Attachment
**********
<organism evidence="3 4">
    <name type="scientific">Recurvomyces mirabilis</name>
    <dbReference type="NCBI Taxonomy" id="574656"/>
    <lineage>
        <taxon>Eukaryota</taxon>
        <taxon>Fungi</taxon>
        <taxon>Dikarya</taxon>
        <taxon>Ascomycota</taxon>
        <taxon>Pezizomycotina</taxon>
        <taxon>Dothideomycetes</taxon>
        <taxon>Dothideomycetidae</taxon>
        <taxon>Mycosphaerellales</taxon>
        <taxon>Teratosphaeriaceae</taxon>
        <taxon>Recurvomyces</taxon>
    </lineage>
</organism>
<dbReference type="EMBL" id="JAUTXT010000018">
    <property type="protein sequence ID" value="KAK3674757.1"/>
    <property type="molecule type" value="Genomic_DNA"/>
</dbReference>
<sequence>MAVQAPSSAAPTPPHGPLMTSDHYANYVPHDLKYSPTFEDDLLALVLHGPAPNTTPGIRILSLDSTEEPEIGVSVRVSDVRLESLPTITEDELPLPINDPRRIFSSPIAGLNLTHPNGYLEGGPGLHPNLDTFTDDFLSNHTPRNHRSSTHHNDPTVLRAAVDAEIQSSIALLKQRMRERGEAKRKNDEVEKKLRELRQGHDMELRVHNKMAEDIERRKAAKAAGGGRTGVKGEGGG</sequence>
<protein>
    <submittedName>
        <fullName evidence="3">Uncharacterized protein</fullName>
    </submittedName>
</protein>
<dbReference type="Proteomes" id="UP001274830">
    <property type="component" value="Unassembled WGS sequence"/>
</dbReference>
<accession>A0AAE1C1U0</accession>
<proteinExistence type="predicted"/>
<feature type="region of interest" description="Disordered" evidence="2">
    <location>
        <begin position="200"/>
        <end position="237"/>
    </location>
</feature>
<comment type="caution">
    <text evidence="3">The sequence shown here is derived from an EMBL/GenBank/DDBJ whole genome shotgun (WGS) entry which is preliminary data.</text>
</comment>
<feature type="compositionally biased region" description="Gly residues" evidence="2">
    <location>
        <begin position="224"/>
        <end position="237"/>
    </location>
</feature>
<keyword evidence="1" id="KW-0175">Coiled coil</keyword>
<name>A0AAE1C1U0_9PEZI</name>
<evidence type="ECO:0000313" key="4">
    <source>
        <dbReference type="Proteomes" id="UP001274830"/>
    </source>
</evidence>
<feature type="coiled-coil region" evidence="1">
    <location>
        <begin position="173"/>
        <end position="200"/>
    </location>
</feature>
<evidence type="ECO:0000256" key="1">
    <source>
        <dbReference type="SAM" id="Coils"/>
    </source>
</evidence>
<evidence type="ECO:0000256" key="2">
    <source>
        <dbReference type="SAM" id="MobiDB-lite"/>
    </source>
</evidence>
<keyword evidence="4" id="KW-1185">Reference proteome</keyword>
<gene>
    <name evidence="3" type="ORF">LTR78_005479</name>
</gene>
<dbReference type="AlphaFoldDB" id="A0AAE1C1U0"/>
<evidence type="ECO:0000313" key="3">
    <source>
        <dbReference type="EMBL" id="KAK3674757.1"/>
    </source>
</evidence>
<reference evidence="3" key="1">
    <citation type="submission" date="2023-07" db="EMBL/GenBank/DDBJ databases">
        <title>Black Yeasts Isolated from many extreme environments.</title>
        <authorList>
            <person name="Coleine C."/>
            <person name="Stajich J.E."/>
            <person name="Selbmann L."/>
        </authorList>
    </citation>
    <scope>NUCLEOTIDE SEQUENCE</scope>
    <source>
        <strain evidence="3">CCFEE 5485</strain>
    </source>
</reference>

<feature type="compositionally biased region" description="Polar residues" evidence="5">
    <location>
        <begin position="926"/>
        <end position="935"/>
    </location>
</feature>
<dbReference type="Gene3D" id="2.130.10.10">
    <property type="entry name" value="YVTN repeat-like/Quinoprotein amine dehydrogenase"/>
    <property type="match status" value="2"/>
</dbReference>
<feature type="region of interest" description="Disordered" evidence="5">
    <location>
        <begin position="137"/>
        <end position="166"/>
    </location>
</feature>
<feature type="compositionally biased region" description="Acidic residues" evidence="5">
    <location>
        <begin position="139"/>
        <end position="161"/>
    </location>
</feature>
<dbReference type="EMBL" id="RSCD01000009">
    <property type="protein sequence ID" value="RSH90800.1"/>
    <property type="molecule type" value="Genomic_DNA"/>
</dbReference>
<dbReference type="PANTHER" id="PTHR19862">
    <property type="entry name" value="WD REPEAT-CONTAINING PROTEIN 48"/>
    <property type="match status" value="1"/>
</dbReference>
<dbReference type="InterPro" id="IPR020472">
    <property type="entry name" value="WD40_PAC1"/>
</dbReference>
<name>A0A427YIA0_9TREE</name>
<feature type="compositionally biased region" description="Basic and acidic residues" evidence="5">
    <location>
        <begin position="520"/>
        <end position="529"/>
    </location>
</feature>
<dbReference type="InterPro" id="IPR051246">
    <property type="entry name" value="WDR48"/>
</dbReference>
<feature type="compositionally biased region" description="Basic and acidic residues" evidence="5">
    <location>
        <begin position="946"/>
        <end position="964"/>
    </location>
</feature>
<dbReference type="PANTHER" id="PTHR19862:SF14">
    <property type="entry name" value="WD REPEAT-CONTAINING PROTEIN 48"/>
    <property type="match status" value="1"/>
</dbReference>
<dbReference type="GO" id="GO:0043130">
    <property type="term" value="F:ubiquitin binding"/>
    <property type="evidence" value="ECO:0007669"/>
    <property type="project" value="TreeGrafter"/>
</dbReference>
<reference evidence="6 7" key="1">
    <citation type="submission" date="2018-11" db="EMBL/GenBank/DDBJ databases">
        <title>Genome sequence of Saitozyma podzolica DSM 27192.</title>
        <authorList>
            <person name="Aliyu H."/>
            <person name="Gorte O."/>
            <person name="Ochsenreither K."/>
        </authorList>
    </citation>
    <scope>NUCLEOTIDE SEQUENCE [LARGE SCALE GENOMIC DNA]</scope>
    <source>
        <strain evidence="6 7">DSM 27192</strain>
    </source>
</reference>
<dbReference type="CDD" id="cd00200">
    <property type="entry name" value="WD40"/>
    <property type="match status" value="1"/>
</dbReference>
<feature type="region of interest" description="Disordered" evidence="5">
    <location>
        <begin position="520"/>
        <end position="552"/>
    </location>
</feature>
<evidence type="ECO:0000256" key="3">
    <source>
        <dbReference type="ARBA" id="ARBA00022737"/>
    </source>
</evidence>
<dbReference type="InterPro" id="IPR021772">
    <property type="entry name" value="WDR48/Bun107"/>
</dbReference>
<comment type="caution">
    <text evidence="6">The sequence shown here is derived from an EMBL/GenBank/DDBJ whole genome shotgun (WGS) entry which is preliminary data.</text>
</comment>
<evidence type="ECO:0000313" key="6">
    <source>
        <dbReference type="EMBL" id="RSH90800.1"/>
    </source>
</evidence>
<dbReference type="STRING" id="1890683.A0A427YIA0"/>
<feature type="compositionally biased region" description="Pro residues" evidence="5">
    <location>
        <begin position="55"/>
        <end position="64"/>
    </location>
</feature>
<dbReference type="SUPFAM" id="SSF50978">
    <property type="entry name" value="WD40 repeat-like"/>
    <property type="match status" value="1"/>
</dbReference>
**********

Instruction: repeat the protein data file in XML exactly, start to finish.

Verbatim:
<organism evidence="3 4">
    <name type="scientific">Recurvomyces mirabilis</name>
    <dbReference type="NCBI Taxonomy" id="574656"/>
    <lineage>
        <taxon>Eukaryota</taxon>
        <taxon>Fungi</taxon>
        <taxon>Dikarya</taxon>
        <taxon>Ascomycota</taxon>
        <taxon>Pezizomycotina</taxon>
        <taxon>Dothideomycetes</taxon>
        <taxon>Dothideomycetidae</taxon>
        <taxon>Mycosphaerellales</taxon>
        <taxon>Teratosphaeriaceae</taxon>
        <taxon>Recurvomyces</taxon>
    </lineage>
</organism>
<dbReference type="EMBL" id="JAUTXT010000018">
    <property type="protein sequence ID" value="KAK3674757.1"/>
    <property type="molecule type" value="Genomic_DNA"/>
</dbReference>
<sequence>MAVQAPSSAAPTPPHGPLMTSDHYANYVPHDLKYSPTFEDDLLALVLHGPAPNTTPGIRILSLDSTEEPEIGVSVRVSDVRLESLPTITEDELPLPINDPRRIFSSPIAGLNLTHPNGYLEGGPGLHPNLDTFTDDFLSNHTPRNHRSSTHHNDPTVLRAAVDAEIQSSIALLKQRMRERGEAKRKNDEVEKKLRELRQGHDMELRVHNKMAEDIERRKAAKAAGGGRTGVKGEGGG</sequence>
<protein>
    <submittedName>
        <fullName evidence="3">Uncharacterized protein</fullName>
    </submittedName>
</protein>
<dbReference type="Proteomes" id="UP001274830">
    <property type="component" value="Unassembled WGS sequence"/>
</dbReference>
<accession>A0AAE1C1U0</accession>
<proteinExistence type="predicted"/>
<feature type="region of interest" description="Disordered" evidence="2">
    <location>
        <begin position="200"/>
        <end position="237"/>
    </location>
</feature>
<comment type="caution">
    <text evidence="3">The sequence shown here is derived from an EMBL/GenBank/DDBJ whole genome shotgun (WGS) entry which is preliminary data.</text>
</comment>
<feature type="compositionally biased region" description="Gly residues" evidence="2">
    <location>
        <begin position="224"/>
        <end position="237"/>
    </location>
</feature>
<keyword evidence="1" id="KW-0175">Coiled coil</keyword>
<name>A0AAE1C1U0_9PEZI</name>
<evidence type="ECO:0000313" key="4">
    <source>
        <dbReference type="Proteomes" id="UP001274830"/>
    </source>
</evidence>
<feature type="coiled-coil region" evidence="1">
    <location>
        <begin position="173"/>
        <end position="200"/>
    </location>
</feature>
<evidence type="ECO:0000256" key="1">
    <source>
        <dbReference type="SAM" id="Coils"/>
    </source>
</evidence>
<evidence type="ECO:0000256" key="2">
    <source>
        <dbReference type="SAM" id="MobiDB-lite"/>
    </source>
</evidence>
<keyword evidence="4" id="KW-1185">Reference proteome</keyword>
<gene>
    <name evidence="3" type="ORF">LTR78_005479</name>
</gene>
<dbReference type="AlphaFoldDB" id="A0AAE1C1U0"/>
<evidence type="ECO:0000313" key="3">
    <source>
        <dbReference type="EMBL" id="KAK3674757.1"/>
    </source>
</evidence>
<reference evidence="3" key="1">
    <citation type="submission" date="2023-07" db="EMBL/GenBank/DDBJ databases">
        <title>Black Yeasts Isolated from many extreme environments.</title>
        <authorList>
            <person name="Coleine C."/>
            <person name="Stajich J.E."/>
            <person name="Selbmann L."/>
        </authorList>
    </citation>
    <scope>NUCLEOTIDE SEQUENCE</scope>
    <source>
        <strain evidence="3">CCFEE 5485</strain>
    </source>
</reference>

<feature type="compositionally biased region" description="Polar residues" evidence="5">
    <location>
        <begin position="926"/>
        <end position="935"/>
    </location>
</feature>
<dbReference type="Gene3D" id="2.130.10.10">
    <property type="entry name" value="YVTN repeat-like/Quinoprotein amine dehydrogenase"/>
    <property type="match status" value="2"/>
</dbReference>
<feature type="region of interest" description="Disordered" evidence="5">
    <location>
        <begin position="137"/>
        <end position="166"/>
    </location>
</feature>
<feature type="compositionally biased region" description="Acidic residues" evidence="5">
    <location>
        <begin position="139"/>
        <end position="161"/>
    </location>
</feature>
<dbReference type="EMBL" id="RSCD01000009">
    <property type="protein sequence ID" value="RSH90800.1"/>
    <property type="molecule type" value="Genomic_DNA"/>
</dbReference>
<dbReference type="PANTHER" id="PTHR19862">
    <property type="entry name" value="WD REPEAT-CONTAINING PROTEIN 48"/>
    <property type="match status" value="1"/>
</dbReference>
<dbReference type="InterPro" id="IPR020472">
    <property type="entry name" value="WD40_PAC1"/>
</dbReference>
<name>A0A427YIA0_9TREE</name>
<feature type="compositionally biased region" description="Basic and acidic residues" evidence="5">
    <location>
        <begin position="520"/>
        <end position="529"/>
    </location>
</feature>
<dbReference type="InterPro" id="IPR051246">
    <property type="entry name" value="WDR48"/>
</dbReference>
<feature type="compositionally biased region" description="Basic and acidic residues" evidence="5">
    <location>
        <begin position="946"/>
        <end position="964"/>
    </location>
</feature>
<dbReference type="PANTHER" id="PTHR19862:SF14">
    <property type="entry name" value="WD REPEAT-CONTAINING PROTEIN 48"/>
    <property type="match status" value="1"/>
</dbReference>
<dbReference type="GO" id="GO:0043130">
    <property type="term" value="F:ubiquitin binding"/>
    <property type="evidence" value="ECO:0007669"/>
    <property type="project" value="TreeGrafter"/>
</dbReference>
<reference evidence="6 7" key="1">
    <citation type="submission" date="2018-11" db="EMBL/GenBank/DDBJ databases">
        <title>Genome sequence of Saitozyma podzolica DSM 27192.</title>
        <authorList>
            <person name="Aliyu H."/>
            <person name="Gorte O."/>
            <person name="Ochsenreither K."/>
        </authorList>
    </citation>
    <scope>NUCLEOTIDE SEQUENCE [LARGE SCALE GENOMIC DNA]</scope>
    <source>
        <strain evidence="6 7">DSM 27192</strain>
    </source>
</reference>
<dbReference type="CDD" id="cd00200">
    <property type="entry name" value="WD40"/>
    <property type="match status" value="1"/>
</dbReference>
<feature type="region of interest" description="Disordered" evidence="5">
    <location>
        <begin position="520"/>
        <end position="552"/>
    </location>
</feature>
<evidence type="ECO:0000256" key="3">
    <source>
        <dbReference type="ARBA" id="ARBA00022737"/>
    </source>
</evidence>
<dbReference type="InterPro" id="IPR021772">
    <property type="entry name" value="WDR48/Bun107"/>
</dbReference>
<comment type="caution">
    <text evidence="6">The sequence shown here is derived from an EMBL/GenBank/DDBJ whole genome shotgun (WGS) entry which is preliminary data.</text>
</comment>
<evidence type="ECO:0000313" key="6">
    <source>
        <dbReference type="EMBL" id="RSH90800.1"/>
    </source>
</evidence>
<dbReference type="STRING" id="1890683.A0A427YIA0"/>
<feature type="compositionally biased region" description="Pro residues" evidence="5">
    <location>
        <begin position="55"/>
        <end position="64"/>
    </location>
</feature>
<dbReference type="SUPFAM" id="SSF50978">
    <property type="entry name" value="WD40 repeat-like"/>
    <property type="match status" value="1"/>
</dbReference>